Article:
20 Jul 2018
Forty Hall Summer Dig - Day 9
Another beautiful day for digging in Forty Hall today, as we near the end of our two-week dig on the site of the service ranges of Henry VIII's Elsyng Palace.
The majority of excavation is complete and there remain only a few relatively straightforward digging jobs to do.
We were joined today by Alex Langlands, who is currently filming a series for Channel 5 featuring several digs of various periods around the country.
Much is often made of the 'Lost Palaces of Henry VIII', such as Greenwich, Nonsuch and others, but Elsyng is frequently overlooked -- we jokingly refer to it as the 'Lost-Lost Palace' -- so we are very pleased to be able to raise its profile and bring it to a wider audience, not to mention that of Forty Hall.
Alex helped us to finish excavating the fill of the furnace today, exposing and eventually removing the ash deposit from its base, left over from the last time it was fired, probably some time in the mid seventeenth century.
This has now exposed the burnt brick floor of the furnace, and it only remains to remove the rubble and ash fill from the flue.
We also spent much of today removing the rubble deposit from the inside of the external wall by the flue, attempting to find the extent of the furnace's ash pit, part of which we excavated last year.
As we removed the rubble from the south side of the flue, we found another rectangular void set in the west face of the furnace, corresponding to the one on the north side that we saw yesterday (see yesterday's blog).
We're not entirely sure what the purpose of these is, but our current guess is that the neck of the flue where it meets the furnace was originally wider, and at some point was made narrower, without bothering to fill in between the new neck and the old.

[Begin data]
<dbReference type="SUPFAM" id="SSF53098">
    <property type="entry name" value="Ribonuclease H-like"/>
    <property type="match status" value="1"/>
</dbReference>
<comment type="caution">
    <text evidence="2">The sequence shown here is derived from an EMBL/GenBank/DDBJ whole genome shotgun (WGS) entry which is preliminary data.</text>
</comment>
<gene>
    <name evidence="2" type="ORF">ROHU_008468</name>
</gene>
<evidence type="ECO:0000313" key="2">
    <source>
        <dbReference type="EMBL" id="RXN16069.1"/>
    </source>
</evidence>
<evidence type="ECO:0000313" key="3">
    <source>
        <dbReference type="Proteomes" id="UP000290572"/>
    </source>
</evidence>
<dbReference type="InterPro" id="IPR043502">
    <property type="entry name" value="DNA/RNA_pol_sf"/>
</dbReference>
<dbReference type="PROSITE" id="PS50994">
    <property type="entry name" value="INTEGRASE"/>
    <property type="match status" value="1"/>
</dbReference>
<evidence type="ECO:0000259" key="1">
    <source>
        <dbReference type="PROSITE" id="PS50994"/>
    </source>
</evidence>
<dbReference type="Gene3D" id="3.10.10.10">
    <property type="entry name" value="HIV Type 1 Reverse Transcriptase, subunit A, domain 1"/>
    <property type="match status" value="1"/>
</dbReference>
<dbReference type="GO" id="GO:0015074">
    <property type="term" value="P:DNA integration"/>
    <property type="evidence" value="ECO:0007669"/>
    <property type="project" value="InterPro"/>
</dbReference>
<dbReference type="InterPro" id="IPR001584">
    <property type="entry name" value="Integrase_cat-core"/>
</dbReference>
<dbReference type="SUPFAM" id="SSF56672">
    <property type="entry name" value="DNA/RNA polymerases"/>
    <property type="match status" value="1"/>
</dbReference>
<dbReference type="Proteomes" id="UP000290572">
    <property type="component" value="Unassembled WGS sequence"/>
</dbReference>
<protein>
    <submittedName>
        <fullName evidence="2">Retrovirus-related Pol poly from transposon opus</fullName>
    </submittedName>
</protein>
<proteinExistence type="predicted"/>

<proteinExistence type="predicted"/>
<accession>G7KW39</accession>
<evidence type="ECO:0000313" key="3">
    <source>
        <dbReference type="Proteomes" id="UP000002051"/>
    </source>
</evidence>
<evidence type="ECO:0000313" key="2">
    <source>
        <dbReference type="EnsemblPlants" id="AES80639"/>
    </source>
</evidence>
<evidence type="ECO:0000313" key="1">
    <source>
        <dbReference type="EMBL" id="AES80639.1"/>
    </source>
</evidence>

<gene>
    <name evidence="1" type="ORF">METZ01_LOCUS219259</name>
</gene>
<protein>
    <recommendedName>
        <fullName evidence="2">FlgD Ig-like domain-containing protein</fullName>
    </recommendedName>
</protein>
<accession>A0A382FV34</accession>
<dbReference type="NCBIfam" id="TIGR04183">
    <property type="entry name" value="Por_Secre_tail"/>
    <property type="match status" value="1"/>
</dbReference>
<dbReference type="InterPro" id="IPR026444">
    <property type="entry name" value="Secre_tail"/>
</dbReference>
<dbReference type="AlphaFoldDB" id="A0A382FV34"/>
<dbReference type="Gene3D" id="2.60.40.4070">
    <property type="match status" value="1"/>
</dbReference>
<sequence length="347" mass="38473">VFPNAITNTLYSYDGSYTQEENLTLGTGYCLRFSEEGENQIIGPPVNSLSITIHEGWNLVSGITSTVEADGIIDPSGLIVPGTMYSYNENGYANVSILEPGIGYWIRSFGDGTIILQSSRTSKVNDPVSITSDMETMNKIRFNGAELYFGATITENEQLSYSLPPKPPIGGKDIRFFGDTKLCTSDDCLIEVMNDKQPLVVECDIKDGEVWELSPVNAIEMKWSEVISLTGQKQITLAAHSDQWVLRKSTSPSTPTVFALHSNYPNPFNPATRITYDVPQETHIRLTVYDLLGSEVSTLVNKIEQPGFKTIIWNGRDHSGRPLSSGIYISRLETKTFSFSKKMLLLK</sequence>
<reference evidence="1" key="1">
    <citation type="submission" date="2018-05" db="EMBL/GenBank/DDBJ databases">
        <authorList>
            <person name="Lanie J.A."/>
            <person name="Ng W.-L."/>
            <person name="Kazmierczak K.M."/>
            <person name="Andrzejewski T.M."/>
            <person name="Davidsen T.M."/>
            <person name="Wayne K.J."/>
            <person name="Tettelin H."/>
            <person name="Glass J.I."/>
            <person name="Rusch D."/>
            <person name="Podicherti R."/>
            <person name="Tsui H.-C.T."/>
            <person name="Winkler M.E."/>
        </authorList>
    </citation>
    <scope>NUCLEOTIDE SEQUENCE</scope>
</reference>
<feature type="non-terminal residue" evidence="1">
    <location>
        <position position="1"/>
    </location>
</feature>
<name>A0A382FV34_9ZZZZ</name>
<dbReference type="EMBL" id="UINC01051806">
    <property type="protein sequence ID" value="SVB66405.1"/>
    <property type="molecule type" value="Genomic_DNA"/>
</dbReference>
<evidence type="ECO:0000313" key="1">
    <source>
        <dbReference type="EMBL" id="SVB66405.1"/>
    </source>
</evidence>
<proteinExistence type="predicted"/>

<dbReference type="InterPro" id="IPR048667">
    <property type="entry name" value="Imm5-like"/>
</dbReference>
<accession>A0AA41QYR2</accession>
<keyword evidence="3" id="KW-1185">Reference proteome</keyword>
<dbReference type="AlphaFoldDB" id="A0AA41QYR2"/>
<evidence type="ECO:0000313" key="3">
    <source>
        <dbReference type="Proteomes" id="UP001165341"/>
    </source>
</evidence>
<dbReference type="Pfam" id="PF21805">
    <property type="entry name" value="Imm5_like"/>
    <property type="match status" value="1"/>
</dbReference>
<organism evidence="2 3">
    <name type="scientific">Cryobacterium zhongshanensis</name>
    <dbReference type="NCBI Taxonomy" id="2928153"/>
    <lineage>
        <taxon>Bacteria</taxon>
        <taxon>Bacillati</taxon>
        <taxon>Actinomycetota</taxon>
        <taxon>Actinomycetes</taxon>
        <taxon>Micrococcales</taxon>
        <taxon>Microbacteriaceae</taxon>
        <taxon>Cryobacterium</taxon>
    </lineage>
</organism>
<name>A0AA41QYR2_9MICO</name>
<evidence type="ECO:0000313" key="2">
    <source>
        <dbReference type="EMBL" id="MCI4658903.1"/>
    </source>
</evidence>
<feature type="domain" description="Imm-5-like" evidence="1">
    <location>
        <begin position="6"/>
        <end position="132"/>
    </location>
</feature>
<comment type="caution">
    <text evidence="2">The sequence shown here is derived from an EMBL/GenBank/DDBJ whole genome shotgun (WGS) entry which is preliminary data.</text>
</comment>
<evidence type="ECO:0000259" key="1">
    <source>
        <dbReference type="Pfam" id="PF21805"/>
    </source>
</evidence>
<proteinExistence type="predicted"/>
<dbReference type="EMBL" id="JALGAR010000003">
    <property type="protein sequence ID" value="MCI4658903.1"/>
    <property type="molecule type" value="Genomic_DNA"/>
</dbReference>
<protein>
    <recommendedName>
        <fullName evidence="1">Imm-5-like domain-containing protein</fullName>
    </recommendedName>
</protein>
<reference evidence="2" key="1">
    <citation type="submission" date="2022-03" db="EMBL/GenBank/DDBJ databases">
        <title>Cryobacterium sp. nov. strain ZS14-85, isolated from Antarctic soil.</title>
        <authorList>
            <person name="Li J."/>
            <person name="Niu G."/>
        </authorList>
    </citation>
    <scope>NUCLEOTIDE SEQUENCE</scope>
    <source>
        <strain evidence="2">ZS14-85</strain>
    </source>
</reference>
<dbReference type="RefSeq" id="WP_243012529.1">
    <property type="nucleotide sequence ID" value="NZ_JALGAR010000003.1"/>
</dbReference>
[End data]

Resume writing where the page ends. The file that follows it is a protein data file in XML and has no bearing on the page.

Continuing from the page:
In the section of the trench near the cupboard we excavated yesterday, we found the remnants of an ash-covered brick floor which has apparently had a pit cut into it (pictured). This may be a crude enlargement to the ash pit made late in the building's history.
Tomorrow we'll finish excavating the flue and hopefully get a better idea of the ash pit's outline.
In the south-west corner of the trench we opened a small extension to confirm the alignment of the stub of wall that protruded into it. As mentioned earlier in the week, this ought to be part of the substantial wall containing the garderobes in the rooms next door to the furnace, that we excavated in 2014/15.
To our surprise, we found the wall is not rectangular, but has a projection springing off at an angle. This could be the beginnings of a round or even octagonal turret -- perhaps a staircase or even another garderobe.
Whether there's enough time this week to resolve this remains to be seen -- once the furnace and flue/ashpit are fully excavated tomorrow we will be very busy surveying, drawing and photographing all the complex of features in this trench.
Tomorrow is a public event and there will be guided tours and family activities, and will be your last chance to come and see our fantastic Tudor archaeology, before it is reburied for another 400 years!